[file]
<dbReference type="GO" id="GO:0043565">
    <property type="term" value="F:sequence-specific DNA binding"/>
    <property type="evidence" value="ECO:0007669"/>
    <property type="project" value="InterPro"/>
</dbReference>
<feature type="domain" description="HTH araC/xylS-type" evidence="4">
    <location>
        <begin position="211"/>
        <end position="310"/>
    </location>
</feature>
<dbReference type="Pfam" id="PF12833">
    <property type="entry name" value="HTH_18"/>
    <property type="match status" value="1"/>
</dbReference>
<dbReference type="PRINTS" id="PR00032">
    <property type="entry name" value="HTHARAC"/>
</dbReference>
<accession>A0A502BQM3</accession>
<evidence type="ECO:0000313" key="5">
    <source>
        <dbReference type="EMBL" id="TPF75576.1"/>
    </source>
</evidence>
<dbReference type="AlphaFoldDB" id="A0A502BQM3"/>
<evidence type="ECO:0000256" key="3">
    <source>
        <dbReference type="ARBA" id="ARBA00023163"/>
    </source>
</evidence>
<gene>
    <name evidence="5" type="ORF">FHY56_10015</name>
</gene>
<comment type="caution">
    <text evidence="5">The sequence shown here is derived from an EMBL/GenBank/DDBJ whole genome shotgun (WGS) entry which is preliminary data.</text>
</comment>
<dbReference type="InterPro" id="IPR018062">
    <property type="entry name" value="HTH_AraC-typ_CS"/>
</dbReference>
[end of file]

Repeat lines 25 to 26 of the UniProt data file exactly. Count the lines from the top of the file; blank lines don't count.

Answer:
<dbReference type="AlphaFoldDB" id="A0A502BQM3"/>
<evidence type="ECO:0000256" key="3">